On tape: Buck vs Norton ‘respectfully disagreeing’ with extremists

The Denver Post editorial board Tuesday upbraided Republican U.S. Senate candidate Ken Buck for referring to birthers as “dumbasses.” Answering questions posed by a Democratic operative, Buck asks: “Will you tell those dumbasses at the Tea Party to stop asking questions about birth certificates while I’m on camera?” The audio tape has made the rounds. The Post writes that rival GOP candidate Jane Norton had a “more reasonable” approach to fringe-topic questions and that Buck’s behavior provides more material for her to “paint [his] behavior as not befitting a would-be U.S. senator.” The Post said Buck’s “job is to respectfully disagree” with the birthers.

“We are on a job interview — a very long job interview,” the Post reports Norton saying at a Monday press conference. She said she expects questions will be repeated from one rally to the next. Fortunately, there is a video record of how Norton has “respectfully disagreed” with rally attendees pushing unenlightened views in the past. She has respectfully disagreed by not disagreeing at all.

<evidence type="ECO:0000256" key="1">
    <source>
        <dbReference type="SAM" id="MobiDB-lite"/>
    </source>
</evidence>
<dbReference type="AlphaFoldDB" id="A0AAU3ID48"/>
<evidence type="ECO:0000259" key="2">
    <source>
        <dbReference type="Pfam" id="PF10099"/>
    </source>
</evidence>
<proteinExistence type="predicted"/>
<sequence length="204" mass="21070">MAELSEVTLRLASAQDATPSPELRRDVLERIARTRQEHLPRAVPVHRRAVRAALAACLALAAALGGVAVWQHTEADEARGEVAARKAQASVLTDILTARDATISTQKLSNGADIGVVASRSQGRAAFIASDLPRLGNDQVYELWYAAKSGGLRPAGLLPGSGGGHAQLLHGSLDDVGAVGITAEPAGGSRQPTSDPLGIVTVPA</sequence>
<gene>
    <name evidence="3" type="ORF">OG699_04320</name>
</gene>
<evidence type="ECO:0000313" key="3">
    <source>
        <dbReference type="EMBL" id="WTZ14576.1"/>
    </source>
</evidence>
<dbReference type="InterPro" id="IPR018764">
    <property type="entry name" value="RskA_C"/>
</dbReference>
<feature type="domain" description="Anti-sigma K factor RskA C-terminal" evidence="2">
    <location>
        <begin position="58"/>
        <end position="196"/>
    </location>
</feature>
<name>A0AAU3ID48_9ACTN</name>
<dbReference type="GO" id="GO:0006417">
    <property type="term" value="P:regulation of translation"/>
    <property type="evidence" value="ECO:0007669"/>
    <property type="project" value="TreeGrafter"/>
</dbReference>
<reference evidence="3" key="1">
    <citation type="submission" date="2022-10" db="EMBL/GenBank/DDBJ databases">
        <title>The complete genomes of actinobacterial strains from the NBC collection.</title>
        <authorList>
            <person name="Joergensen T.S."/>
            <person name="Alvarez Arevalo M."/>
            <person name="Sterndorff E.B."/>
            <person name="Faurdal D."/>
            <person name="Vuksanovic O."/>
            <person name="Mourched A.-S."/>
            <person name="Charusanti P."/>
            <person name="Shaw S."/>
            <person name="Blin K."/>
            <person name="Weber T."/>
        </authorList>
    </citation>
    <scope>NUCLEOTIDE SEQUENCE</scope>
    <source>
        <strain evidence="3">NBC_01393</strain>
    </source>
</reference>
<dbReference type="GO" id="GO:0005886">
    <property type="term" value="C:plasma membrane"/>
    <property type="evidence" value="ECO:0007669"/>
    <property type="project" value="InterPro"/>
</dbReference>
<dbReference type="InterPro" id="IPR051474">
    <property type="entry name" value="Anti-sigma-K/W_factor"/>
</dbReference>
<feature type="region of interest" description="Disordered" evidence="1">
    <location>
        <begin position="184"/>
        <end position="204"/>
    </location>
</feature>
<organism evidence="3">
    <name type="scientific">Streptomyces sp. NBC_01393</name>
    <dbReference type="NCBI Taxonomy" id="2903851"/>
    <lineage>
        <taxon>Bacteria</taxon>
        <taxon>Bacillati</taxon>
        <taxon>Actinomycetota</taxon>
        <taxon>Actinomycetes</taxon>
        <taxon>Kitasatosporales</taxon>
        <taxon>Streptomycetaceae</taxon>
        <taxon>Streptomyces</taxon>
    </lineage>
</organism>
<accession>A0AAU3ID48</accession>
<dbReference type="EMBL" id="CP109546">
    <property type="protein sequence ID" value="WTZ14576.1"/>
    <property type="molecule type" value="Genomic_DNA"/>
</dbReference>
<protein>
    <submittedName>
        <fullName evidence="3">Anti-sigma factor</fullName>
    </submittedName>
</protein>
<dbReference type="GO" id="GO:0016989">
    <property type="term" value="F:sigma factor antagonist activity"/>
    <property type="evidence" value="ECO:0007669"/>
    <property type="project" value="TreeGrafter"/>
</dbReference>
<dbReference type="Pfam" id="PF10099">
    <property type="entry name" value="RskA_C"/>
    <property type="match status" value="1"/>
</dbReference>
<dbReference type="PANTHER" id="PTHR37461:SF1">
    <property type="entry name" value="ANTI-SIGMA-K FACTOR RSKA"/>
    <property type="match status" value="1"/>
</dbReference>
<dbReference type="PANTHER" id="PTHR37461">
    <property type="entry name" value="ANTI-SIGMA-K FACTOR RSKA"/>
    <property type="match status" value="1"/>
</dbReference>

Americans are now as much as ever battling over different interpretations of political respect and senatorial behavior.

It was out of one kind of respect that Norton sat in silence at a December appearance where an attendee twice disparagingly called President Obama “a Muslim” and where another insisted the “idiot” pro-abortion president wanted Americans to simply throw babies onto the road “with the garbage” to die. That tape has also made the rounds.

Buck’s language this past weekend was “colorful” and he is clearly crisis managing with certain members of the tea party movement. But he has respectfully disagreed repeatedly with the birther argument that Obama is not a natural-born citizen of the country. In the tape, it seems clear, he is straight-talking his frustration with the continued priority the birther question assumes for some voters, given what he believes are the many greater problems facing the nation.

In doing so, Buck evinced another kind of respect and senatorial behavior– toward the voters, the birthers and the country.

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